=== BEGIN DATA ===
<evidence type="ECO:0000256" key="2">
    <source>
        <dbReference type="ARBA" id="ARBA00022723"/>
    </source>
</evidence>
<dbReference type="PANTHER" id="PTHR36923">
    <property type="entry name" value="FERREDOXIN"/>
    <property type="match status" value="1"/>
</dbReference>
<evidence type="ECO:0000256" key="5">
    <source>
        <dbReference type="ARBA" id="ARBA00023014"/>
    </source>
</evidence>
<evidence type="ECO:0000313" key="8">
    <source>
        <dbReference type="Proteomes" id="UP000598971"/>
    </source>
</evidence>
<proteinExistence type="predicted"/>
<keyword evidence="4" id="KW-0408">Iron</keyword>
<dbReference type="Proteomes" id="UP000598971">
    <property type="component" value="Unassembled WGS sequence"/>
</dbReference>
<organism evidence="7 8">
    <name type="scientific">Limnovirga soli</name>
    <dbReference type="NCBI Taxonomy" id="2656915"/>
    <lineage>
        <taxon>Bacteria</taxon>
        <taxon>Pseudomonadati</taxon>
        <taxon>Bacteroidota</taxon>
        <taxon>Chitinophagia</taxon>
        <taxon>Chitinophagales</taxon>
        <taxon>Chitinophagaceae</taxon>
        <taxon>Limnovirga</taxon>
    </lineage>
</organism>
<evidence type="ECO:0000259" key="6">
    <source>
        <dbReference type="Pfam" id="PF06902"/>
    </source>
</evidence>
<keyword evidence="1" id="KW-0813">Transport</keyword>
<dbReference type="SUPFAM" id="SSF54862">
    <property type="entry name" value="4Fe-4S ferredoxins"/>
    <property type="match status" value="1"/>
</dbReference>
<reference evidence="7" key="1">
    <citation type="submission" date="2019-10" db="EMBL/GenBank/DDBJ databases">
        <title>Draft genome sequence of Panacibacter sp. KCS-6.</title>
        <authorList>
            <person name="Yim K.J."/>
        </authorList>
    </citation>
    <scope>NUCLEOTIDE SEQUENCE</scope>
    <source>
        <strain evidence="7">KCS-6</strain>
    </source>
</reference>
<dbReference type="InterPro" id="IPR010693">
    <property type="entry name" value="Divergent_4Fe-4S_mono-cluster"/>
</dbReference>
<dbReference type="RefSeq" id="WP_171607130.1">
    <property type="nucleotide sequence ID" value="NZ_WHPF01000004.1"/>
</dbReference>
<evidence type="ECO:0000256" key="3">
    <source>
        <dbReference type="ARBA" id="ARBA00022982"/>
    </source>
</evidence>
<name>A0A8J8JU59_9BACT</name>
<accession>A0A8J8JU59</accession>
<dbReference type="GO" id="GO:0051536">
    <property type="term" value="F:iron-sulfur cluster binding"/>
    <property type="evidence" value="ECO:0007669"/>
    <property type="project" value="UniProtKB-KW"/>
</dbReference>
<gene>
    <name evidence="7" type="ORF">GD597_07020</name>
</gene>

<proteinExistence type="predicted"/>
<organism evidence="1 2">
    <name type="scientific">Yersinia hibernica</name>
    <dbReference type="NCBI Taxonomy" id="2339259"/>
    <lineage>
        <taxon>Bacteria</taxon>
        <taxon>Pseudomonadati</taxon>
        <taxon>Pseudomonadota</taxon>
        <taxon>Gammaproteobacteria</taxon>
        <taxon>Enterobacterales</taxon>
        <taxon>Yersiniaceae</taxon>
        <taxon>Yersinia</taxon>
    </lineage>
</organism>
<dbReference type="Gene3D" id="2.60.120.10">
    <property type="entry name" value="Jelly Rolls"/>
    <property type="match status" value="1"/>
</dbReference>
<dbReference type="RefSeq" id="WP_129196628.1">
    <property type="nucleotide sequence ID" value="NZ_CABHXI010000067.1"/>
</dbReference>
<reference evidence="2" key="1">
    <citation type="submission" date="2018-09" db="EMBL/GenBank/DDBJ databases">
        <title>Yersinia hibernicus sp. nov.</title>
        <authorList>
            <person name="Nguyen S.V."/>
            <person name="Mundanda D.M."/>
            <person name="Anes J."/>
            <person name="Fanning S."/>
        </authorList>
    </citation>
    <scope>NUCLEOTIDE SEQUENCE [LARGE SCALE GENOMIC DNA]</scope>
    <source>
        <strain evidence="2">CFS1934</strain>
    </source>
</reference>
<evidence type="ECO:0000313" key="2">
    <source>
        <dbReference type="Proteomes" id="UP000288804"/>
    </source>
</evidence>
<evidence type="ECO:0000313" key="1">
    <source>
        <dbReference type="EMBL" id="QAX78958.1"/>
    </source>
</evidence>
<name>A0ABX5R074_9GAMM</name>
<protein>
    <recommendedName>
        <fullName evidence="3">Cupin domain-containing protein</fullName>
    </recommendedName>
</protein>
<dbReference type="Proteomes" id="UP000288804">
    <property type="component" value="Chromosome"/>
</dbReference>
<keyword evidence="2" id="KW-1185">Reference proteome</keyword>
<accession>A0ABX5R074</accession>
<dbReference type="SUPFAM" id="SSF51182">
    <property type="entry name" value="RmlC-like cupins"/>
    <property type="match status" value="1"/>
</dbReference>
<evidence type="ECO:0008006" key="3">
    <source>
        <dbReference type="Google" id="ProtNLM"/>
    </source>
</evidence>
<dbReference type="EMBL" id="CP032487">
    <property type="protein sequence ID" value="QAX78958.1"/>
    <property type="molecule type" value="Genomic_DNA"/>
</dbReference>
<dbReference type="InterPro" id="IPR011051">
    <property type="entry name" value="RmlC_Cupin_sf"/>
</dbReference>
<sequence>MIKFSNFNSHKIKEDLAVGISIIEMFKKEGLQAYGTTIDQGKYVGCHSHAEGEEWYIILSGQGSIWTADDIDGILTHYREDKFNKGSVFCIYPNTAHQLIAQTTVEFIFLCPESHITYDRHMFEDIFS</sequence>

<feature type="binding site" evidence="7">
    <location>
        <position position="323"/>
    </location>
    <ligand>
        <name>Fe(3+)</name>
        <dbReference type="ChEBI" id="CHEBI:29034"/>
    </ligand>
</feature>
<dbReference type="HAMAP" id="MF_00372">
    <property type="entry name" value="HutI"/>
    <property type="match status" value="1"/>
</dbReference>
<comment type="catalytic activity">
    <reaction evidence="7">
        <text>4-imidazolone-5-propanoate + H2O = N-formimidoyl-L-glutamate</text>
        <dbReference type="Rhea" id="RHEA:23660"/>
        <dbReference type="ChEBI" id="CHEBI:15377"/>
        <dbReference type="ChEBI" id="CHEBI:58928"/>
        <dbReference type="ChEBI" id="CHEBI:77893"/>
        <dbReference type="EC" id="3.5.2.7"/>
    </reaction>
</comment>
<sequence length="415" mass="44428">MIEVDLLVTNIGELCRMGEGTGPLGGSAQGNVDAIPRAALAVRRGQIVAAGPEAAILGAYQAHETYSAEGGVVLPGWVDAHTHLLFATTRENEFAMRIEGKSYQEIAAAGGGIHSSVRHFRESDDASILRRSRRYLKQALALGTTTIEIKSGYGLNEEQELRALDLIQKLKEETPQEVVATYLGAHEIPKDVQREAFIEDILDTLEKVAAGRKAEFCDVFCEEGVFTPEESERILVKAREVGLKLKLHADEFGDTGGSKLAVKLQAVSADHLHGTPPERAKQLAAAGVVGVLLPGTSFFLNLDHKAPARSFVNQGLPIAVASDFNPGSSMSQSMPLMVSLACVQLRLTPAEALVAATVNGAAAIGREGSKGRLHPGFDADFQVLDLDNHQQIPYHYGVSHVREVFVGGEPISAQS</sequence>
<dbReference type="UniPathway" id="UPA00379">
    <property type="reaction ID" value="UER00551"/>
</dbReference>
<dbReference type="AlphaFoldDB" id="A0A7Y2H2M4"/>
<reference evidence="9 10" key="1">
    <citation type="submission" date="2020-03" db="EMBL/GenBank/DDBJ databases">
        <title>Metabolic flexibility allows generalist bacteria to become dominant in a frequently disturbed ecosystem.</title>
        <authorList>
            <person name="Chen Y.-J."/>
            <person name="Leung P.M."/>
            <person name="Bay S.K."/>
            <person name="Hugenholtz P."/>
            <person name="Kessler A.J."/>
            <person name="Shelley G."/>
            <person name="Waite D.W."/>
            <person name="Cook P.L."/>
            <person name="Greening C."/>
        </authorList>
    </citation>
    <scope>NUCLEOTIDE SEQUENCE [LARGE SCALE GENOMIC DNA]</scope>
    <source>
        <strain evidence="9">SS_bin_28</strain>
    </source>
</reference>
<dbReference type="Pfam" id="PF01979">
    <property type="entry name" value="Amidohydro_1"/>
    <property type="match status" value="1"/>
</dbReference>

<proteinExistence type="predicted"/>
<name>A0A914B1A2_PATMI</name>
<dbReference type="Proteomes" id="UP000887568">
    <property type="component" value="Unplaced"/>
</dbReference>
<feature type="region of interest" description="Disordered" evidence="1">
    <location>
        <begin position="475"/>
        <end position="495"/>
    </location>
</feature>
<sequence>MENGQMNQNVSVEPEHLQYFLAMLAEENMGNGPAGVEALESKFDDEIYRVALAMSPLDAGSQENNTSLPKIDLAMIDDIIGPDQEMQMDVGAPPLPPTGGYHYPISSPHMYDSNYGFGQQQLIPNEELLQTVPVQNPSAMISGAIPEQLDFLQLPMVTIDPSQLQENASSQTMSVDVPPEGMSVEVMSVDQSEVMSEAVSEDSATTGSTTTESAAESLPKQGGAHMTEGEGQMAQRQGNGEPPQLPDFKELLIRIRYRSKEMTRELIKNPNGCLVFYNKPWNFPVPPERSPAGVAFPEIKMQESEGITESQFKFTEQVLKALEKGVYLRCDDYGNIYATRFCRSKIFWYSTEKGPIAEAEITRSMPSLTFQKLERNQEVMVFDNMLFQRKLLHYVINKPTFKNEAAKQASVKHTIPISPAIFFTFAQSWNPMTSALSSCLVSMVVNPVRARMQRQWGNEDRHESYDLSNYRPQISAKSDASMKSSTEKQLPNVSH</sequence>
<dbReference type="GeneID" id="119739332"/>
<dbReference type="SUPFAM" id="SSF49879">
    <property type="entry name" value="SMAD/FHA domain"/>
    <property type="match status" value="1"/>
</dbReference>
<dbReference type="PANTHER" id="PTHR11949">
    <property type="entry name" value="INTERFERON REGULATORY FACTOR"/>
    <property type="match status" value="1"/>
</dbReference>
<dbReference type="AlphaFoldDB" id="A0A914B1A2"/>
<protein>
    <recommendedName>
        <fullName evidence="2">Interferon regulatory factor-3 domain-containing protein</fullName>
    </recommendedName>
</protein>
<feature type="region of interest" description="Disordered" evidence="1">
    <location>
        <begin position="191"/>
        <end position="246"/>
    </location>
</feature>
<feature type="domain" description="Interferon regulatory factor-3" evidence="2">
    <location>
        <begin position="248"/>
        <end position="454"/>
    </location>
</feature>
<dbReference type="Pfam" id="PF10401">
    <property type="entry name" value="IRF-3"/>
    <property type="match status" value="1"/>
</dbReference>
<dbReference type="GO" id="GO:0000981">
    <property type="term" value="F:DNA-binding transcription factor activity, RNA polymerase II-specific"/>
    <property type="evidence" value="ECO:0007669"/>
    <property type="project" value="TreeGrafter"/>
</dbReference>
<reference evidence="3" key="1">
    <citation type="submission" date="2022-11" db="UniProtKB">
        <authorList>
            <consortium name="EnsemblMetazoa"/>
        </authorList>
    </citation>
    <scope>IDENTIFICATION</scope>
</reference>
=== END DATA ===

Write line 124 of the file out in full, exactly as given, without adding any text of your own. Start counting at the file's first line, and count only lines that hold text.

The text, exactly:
        <dbReference type="EMBL" id="QAX78958.1"/>